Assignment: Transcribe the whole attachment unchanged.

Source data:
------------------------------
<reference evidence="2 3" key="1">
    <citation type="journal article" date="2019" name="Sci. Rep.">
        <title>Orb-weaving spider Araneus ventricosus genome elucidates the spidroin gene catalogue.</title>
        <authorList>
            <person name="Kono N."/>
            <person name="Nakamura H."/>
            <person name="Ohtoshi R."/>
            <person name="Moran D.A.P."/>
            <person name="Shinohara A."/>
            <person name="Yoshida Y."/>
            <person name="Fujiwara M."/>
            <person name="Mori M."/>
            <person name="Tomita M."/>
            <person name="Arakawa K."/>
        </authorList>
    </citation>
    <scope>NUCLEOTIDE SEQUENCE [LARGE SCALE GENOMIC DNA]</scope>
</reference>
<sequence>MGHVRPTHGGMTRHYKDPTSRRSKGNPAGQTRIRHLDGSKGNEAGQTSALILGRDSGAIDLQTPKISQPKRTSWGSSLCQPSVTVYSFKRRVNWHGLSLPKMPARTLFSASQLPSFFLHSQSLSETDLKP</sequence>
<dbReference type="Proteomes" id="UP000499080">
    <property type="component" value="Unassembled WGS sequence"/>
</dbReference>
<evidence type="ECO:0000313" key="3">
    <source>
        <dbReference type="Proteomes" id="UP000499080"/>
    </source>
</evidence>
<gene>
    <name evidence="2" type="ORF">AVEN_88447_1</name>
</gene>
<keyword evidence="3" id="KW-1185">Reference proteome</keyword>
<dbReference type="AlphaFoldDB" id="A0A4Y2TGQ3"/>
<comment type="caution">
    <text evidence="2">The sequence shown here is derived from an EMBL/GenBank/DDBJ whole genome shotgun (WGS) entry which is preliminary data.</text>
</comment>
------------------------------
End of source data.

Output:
<reference evidence="2 3" key="1">
    <citation type="journal article" date="2019" name="Sci. Rep.">
        <title>Orb-weaving spider Araneus ventricosus genome elucidates the spidroin gene catalogue.</title>
        <authorList>
            <person name="Kono N."/>
            <person name="Nakamura H."/>
            <person name="Ohtoshi R."/>
            <person name="Moran D.A.P."/>
            <person name="Shinohara A."/>
            <person name="Yoshida Y."/>
            <person name="Fujiwara M."/>
            <person name="Mori M."/>
            <person name="Tomita M."/>
            <person name="Arakawa K."/>
        </authorList>
    </citation>
    <scope>NUCLEOTIDE SEQUENCE [LARGE SCALE GENOMIC DNA]</scope>
</reference>
<sequence>MGHVRPTHGGMTRHYKDPTSRRSKGNPAGQTRIRHLDGSKGNEAGQTSALILGRDSGAIDLQTPKISQPKRTSWGSSLCQPSVTVYSFKRRVNWHGLSLPKMPARTLFSASQLPSFFLHSQSLSETDLKP</sequence>
<dbReference type="Proteomes" id="UP000499080">
    <property type="component" value="Unassembled WGS sequence"/>
</dbReference>
<evidence type="ECO:0000313" key="3">
    <source>
        <dbReference type="Proteomes" id="UP000499080"/>
    </source>
</evidence>
<gene>
    <name evidence="2" type="ORF">AVEN_88447_1</name>
</gene>
<keyword evidence="3" id="KW-1185">Reference proteome</keyword>
<dbReference type="AlphaFoldDB" id="A0A4Y2TGQ3"/>
<comment type="caution">
    <text evidence="2">The sequence shown here is derived from an EMBL/GenBank/DDBJ whole genome shotgun (WGS) entry which is preliminary data.</text>
</comment>